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Insect pest management and socio-economic circumstances of small-scale farmers for food crop production in western kenya: A case study

Published online by Cambridge University Press:  19 September 2011

K.N. Saxena
The International Centre of Insect Physiology and Ecology (ICIPE), P.O. Box 30772, Nairobi, Kenya
A. Pala Okeyo
The International Centre of Insect Physiology and Ecology (ICIPE), P.O. Box 30772, Nairobi, Kenya
K.V. Seshu Reddy
The International Centre of Insect Physiology and Ecology (ICIPE), P.O. Box 30772, Nairobi, Kenya
E.O. Omolo
The International Centre of Insect Physiology and Ecology (ICIPE), P.O. Box 30772, Nairobi, Kenya
L. Ngode
The International Centre of Insect Physiology and Ecology (ICIPE), P.O. Box 30772, Nairobi, Kenya
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Sorghum, maize and cowpea serve as staple food for people in Africa and are grown mostly by small-scale farmers. A major constraint on the production of these crops is attack by insect pests among which crop borers are most important, causing 30–80% yield losses. Use of pesticides to control these pests is hazardous and not feasible for the farmers. Alternative strategies for the integrated pest management (IPM) are being developed at the International Centre of Insect Physiology and Ecology (ICIPE) and include the following components: (1) Intercropping and other cultural practices, (2) Plant resistance to insect pests, and (3) Biological control. These IPM components have now been developed to a stage where they can be taken for on-farm trials under farmers' management for subsequent use by them. But, adoption and diffusion of agricultural innovations requires a prior knowledge of the farming systems and the socio-economic circumstances in which the target farmers operate, and their bearing on the use of innovations. Information on these aspects has therefore been obtained through a survey of farming households in Kendu Bay and Oyugis Divisions in western Kenya during April—August 1986. The survey was conducted jointly with UNECA and Ministry of Agriculture, Kenya, under a project funded by the Royal Government of Belgium.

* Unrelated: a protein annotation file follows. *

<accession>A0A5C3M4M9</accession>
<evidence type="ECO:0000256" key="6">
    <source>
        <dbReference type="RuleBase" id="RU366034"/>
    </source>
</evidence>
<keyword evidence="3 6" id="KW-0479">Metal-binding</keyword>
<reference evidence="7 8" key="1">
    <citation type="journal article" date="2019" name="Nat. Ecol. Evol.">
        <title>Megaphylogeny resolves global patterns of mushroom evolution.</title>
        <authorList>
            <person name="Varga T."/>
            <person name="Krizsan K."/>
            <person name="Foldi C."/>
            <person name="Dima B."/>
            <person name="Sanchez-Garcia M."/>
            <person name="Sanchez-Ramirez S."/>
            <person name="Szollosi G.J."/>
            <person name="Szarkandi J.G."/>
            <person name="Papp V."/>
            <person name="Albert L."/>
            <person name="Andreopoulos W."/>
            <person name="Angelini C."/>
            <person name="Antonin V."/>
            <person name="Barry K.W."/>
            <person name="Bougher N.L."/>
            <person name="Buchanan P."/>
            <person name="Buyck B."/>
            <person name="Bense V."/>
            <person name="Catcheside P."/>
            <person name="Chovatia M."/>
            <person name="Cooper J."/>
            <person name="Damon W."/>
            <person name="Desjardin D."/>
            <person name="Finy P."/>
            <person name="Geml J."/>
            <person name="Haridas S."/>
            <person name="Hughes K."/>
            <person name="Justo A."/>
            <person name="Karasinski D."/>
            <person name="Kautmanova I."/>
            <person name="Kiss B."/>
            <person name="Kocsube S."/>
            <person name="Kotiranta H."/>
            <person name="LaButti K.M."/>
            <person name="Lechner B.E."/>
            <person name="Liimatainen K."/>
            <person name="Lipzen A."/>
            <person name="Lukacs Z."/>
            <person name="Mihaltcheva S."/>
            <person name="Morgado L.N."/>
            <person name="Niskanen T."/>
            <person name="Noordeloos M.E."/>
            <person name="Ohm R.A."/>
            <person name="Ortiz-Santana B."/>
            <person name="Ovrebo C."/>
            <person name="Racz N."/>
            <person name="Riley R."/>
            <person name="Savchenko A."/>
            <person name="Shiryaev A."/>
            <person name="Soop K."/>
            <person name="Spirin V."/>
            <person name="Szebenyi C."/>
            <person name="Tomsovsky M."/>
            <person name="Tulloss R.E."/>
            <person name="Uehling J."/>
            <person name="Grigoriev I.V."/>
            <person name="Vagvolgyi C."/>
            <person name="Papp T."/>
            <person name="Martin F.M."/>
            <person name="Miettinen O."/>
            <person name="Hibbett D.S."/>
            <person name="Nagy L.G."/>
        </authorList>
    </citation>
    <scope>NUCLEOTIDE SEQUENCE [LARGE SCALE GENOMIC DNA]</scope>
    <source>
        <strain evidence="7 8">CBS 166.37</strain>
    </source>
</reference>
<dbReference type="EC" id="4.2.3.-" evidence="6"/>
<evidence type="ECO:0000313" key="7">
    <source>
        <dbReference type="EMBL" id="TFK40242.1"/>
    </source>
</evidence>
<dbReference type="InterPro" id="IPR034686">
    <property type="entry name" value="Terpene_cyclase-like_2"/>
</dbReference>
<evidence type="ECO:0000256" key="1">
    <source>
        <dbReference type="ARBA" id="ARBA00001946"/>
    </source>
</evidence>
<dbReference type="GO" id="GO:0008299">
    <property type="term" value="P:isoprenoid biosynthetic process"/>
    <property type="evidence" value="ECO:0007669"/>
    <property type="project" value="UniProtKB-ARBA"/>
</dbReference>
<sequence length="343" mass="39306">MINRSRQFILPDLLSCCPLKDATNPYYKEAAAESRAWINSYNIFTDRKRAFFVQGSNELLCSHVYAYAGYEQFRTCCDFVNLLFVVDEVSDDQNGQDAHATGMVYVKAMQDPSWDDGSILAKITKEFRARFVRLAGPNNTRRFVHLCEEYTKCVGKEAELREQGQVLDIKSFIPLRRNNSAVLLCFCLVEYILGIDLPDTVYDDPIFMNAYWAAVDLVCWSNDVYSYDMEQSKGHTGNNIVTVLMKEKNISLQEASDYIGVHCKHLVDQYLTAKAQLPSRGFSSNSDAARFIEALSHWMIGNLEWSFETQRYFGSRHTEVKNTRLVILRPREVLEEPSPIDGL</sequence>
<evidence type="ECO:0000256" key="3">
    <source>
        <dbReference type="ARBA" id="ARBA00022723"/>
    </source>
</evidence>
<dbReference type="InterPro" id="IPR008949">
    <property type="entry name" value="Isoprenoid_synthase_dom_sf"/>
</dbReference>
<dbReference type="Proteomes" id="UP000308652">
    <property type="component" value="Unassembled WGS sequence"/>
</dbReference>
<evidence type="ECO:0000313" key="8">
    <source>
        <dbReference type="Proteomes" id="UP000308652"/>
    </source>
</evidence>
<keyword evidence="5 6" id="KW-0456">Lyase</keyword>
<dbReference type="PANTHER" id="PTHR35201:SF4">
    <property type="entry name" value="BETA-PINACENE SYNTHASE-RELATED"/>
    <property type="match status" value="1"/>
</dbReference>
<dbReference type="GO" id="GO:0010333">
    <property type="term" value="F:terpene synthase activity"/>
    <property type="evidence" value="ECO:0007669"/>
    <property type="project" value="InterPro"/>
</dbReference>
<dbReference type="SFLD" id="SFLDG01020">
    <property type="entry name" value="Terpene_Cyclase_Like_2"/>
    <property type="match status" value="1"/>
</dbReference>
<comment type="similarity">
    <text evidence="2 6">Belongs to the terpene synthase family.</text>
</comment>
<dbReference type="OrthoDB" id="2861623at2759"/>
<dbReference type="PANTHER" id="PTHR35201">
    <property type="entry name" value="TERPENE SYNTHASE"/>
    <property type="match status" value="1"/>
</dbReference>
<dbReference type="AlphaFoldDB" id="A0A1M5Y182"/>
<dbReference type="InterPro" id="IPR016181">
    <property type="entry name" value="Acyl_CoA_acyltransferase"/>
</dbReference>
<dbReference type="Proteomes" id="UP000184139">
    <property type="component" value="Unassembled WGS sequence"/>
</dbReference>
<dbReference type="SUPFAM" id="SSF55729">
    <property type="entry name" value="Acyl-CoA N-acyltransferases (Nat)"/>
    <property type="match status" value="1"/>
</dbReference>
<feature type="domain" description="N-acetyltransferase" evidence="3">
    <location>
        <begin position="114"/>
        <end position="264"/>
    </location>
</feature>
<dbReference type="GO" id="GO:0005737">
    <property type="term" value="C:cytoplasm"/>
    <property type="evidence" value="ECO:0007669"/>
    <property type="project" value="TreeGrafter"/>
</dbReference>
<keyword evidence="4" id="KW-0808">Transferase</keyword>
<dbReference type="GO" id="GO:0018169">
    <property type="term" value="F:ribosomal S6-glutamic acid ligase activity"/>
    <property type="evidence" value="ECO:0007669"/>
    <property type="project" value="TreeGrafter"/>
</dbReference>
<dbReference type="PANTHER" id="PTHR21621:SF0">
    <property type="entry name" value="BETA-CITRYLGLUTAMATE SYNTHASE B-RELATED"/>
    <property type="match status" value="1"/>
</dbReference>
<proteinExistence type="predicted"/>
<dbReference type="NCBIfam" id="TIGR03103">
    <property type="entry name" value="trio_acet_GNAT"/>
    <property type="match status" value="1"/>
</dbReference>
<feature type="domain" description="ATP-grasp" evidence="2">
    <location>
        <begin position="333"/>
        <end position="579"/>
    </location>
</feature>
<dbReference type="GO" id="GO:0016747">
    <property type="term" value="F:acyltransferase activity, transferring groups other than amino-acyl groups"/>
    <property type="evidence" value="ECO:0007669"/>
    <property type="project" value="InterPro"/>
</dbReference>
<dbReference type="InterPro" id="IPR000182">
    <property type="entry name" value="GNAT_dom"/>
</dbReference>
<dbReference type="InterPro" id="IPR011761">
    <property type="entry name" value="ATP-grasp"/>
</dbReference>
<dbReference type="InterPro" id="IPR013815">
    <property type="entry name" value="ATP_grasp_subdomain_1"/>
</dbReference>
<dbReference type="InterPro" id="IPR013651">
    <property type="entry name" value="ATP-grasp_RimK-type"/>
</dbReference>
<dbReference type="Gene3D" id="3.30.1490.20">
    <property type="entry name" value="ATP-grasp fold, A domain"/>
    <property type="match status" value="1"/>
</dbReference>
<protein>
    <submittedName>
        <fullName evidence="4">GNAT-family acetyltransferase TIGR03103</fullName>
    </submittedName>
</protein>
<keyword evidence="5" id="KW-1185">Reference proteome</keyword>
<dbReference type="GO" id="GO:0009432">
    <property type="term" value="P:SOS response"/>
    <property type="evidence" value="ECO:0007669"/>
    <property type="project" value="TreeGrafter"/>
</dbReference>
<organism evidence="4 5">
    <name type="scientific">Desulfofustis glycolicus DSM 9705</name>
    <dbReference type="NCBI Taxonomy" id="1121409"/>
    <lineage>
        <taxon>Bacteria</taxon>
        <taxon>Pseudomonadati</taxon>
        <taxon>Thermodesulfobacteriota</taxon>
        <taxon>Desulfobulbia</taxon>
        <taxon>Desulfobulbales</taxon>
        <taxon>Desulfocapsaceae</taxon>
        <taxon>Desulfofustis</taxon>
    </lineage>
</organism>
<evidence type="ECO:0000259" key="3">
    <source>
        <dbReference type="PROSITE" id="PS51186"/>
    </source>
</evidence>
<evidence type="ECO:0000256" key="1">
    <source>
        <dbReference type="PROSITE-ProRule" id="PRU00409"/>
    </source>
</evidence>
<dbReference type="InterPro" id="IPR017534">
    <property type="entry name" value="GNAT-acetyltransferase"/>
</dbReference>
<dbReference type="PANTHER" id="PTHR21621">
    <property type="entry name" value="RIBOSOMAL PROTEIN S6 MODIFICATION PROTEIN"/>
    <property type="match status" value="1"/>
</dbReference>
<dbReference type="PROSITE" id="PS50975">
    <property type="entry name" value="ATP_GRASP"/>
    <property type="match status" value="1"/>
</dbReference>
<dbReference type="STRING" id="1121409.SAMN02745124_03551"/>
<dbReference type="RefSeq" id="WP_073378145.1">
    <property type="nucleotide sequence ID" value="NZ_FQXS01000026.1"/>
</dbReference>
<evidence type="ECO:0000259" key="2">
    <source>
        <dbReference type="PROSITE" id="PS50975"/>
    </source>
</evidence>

The survey involved interview with 150 farmers, (75 in each Division. In Kendu Bay 27 were men and 48 women whereas in Oyugis 40 were men and 35 women.) and was based on a questionnaire which comprised six sections. Five sections covered the farmers' background, farming practices, pest problems and their control, socio-economic conditions, and accessibility/willingness of the farmers to participate in the project. The last section included field observations on the insect pests of sorghum, maize and cowpea.

On the basis of the information obtained on above-mentioned aspects, criteria were defined and assigned appropriate weigh tage for selecting 25 farmers in each Division for on-farm trials. The selected farmers included 12 men and 13 women in Kendu Bay while in Oyugis 13 men and 12 women were selected.

The measures that need to be taken to counter these limitations and thereby assist the farmers in increasing food production have been recommended.


Le mil, le mais et les pois sont des aliments de base pour tes africains et sont cultivés par des petits paysans. La majeure constrainte pour la production de ces cultures est l'attaque courante par les ravageurs, particulierement les rongeurs qui a eux seuls causent une reduction du rendemententre 30 a 80%. L'utilisation des insecticides est un probleme et presque impossible pour les paysans. Des strategies pour la gestion integrée de la lutte contres les ravageurs (IPM) sont entrain d'être develloppées à l'ICIPE. Ces strategies comprennent: 1) la combinaison des cultures et autres pratiques culturales; 2) la resistance des plantes contre les ravageurs et 3) la lutte biologique. Ces composantes de la gestion integrée contre les ravageurs furent devellopper jusqu'à un stage ou elles peuvent être mise en application par les paysans. Il est à noter que l'adaptation et la diffusion des decouvertes dans le domaine agricole necessitent à priori des connaissances de base sur les pratiques culturales et les conditions soclo-economiques dans lesquelles opèrent les paysans. Cet aspect du probleme a èté evalué chez les paysans à Kendu Bay et Oyugi à l'ouest du Kenya entre Avril et Août 1986. Le projet fut conjointement conduit par la CEA et le ministere de l'agriculture du Kenya grâce à un financement du Rayaume de Belgique. 150 paysans (75 de chaque village; 27 hommes et 48 femmes de Kendu Bay ainsi que 40 hommes et 35 femmes de Oyugis) ont accepte de repondre aux questions posées pendant cette etude. L'etude comprennait un questionnaire qui avait six sections. Cinq de ces sections couvraient l'historique des paysans, leurs pratiques culturales, les problemes de ravageurs et leur controle, les conditions socio-economiques et l'accord des paysans pour participer au projet. La sixième section couvrait les observations faites sur les ravageurs du sorgho, maïs et du pois. Sur la base des informations obtenues grâce aux critères cités ci dessus, une selection de 25 paysans dans chaque village (12 hommes et 13 femmes de Kendu Bay ansi que 13 hommes et 12 femmes de Oyugi) a èté faite pour une experimentation sur le terrain. Les mesures qui doivent être prises en consideration pour resoudre ces problemes et assister les paysans à augmenter leur production alimentaire ont èté proposé.

Research Articles
Copyright © ICIPE 1989

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